Friday, May 31, 2013

Religion and Belief

Arun and I have frequently clashed over his assertion that Hinduism and certain other Asian religions are not "religions" in the sense of the Middle Eastern religions that dominate the West - mainly because they supposedly lack a dogmatic theology. Now I don't know whether Sanskrit scholars argue about theology or not, but Anthropologist and religious scholar T. M. Luhrmann weighs in on the pages of the NYT today with an argument that theology is the least important component of religion. An excerpt:

The role of belief in religion is greatly overstated, as anthropologists have long known. In 1912, Émile Durkheim, one of the founders of modern social science, argued that religion arose as a way for social groups to experience themselves as groups. He thought that when people experienced themselves in social groups they felt bigger than themselves, better, more alive — and that they identified that aliveness as something supernatural. Religious ideas arose to make sense of this experience of being part of something greater. Durkheim thought that belief was more like a flag than a philosophical position: You don’t go to church because you believe in God; rather, you believe in God because you go to church.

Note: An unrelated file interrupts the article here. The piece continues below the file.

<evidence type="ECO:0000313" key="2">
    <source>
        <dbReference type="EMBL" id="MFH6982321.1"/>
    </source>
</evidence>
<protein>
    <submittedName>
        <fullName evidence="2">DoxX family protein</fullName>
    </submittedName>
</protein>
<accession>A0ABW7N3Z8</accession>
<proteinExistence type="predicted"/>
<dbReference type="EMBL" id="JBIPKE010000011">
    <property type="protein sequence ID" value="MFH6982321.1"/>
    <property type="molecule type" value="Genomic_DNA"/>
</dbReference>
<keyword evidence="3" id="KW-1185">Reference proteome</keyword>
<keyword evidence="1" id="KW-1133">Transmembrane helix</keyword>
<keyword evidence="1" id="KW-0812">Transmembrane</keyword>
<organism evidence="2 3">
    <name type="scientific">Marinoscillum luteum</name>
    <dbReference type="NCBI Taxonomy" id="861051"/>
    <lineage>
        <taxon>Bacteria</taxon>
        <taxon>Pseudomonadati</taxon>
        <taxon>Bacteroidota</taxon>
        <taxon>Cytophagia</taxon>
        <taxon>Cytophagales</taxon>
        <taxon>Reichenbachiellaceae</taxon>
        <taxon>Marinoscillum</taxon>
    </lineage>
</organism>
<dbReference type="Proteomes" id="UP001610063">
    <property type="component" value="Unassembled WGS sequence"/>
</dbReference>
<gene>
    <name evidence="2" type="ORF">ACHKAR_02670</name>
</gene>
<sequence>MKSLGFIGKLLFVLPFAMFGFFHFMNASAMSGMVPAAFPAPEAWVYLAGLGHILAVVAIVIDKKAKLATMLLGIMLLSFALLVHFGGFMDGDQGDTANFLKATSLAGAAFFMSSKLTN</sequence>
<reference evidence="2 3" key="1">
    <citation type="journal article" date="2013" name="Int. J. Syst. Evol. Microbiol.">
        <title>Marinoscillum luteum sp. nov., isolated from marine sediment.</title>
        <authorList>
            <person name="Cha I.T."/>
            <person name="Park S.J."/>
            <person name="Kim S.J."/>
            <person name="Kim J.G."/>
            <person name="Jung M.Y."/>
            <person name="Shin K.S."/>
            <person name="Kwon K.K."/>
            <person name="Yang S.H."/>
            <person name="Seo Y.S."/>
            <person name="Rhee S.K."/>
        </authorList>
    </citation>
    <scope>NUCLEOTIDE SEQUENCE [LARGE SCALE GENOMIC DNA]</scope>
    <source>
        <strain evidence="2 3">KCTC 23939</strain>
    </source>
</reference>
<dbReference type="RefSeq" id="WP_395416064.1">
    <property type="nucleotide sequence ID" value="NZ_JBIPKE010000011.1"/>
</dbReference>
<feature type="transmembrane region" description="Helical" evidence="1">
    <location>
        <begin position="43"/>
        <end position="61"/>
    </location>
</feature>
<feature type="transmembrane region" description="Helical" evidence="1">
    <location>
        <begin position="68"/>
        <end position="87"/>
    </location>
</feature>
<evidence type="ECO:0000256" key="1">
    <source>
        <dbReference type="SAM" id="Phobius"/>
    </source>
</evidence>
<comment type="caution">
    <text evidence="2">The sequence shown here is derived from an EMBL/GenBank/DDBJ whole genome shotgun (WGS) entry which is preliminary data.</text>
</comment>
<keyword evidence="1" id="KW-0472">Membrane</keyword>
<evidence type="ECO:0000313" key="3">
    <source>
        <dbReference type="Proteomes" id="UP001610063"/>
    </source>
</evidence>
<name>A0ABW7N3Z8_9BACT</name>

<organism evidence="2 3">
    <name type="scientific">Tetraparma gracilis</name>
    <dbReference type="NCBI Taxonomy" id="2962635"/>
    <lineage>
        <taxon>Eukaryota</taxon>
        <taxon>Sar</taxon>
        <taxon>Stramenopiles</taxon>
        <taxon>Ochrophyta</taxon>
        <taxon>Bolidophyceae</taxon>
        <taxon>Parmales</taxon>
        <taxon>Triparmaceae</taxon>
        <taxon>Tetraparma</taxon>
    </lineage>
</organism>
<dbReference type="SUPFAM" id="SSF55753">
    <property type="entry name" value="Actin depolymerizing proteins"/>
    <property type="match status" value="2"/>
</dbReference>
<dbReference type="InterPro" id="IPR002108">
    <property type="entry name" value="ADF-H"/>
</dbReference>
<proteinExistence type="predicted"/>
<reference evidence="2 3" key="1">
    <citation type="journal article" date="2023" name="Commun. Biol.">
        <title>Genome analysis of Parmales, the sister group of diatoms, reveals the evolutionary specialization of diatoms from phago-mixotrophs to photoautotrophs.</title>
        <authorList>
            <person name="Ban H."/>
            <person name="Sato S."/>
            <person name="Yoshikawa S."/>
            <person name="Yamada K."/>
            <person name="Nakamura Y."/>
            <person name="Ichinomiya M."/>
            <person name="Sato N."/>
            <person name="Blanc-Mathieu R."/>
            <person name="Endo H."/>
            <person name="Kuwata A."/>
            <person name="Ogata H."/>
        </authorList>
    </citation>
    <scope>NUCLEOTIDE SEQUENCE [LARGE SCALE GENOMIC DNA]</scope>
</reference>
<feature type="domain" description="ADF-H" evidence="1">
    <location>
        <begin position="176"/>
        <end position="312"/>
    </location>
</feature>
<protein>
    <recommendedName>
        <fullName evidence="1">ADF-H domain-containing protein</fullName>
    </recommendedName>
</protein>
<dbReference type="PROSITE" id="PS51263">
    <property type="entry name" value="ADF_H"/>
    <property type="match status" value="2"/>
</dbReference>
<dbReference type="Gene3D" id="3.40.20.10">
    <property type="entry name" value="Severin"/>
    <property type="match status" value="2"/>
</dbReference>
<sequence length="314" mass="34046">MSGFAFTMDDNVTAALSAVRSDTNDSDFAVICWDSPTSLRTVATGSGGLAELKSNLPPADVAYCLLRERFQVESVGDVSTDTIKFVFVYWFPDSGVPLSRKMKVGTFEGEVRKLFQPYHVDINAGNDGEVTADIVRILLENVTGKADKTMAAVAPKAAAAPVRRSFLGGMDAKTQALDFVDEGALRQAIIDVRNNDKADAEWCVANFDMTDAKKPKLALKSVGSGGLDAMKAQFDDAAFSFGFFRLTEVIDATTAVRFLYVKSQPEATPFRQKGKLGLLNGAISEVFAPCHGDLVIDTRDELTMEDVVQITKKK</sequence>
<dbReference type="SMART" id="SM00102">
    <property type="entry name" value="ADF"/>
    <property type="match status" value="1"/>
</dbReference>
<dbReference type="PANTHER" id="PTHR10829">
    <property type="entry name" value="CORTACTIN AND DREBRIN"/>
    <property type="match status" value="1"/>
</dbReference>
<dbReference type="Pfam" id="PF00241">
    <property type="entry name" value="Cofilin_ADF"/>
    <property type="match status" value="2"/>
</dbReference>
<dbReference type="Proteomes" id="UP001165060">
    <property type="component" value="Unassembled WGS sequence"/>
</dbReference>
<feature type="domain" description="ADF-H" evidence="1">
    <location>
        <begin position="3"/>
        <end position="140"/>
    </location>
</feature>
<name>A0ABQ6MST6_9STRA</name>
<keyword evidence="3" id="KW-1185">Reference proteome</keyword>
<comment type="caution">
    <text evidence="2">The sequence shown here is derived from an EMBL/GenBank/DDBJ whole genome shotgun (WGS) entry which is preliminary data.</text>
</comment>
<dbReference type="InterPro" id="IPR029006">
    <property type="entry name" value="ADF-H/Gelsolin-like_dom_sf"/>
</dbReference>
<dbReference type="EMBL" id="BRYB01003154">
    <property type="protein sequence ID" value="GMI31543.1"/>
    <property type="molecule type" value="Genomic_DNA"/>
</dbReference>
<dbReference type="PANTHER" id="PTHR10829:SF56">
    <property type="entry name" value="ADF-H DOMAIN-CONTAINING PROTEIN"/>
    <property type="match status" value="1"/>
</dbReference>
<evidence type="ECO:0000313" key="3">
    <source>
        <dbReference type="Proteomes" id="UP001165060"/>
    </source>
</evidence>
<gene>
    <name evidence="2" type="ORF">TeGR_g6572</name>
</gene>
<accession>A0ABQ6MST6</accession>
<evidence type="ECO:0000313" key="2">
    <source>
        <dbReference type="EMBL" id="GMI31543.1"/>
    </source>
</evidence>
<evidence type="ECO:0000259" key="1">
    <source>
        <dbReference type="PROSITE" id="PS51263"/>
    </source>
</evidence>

In fact, you can argue that religious belief as we now conceptualize it is an entirely modern phenomenon. As the comparative religion scholar Wilfred Cantwell Smith pointed out, when the King James Bible was printed in 1611, “to believe” meant something like “to hold dear.” Smith, who died in 2000, once wrote: “The affirmation ‘I believe in God’ used to mean: ‘Given the reality of God as a fact of the universe, I hereby pledge to Him my heart and soul. I committedly opt to live in loyalty to Him. I offer my life to be judged by Him, trusting His mercy.’ Today the statement may be taken by some as meaning: ‘Given the uncertainty as to whether there be a God or not, as a fact of modern life, I announce that my opinion is yes.’ ”

Which is why I really don't think that the divide amongst various religions is as sharp as Arun imagines.

Now it is true that Christians and Muslims routinely slaughter each other in the name of this or that supposed article of faith, but I've always considered these pretexts rather than reasons - the theological equivalent of gang tatoos or colors. It may be that Hindus never engage in this kind of "my God is better than your God" conflict. If so, good on them, and it might be useful to try to figure out their secret. But they probably find other pretexts for violence.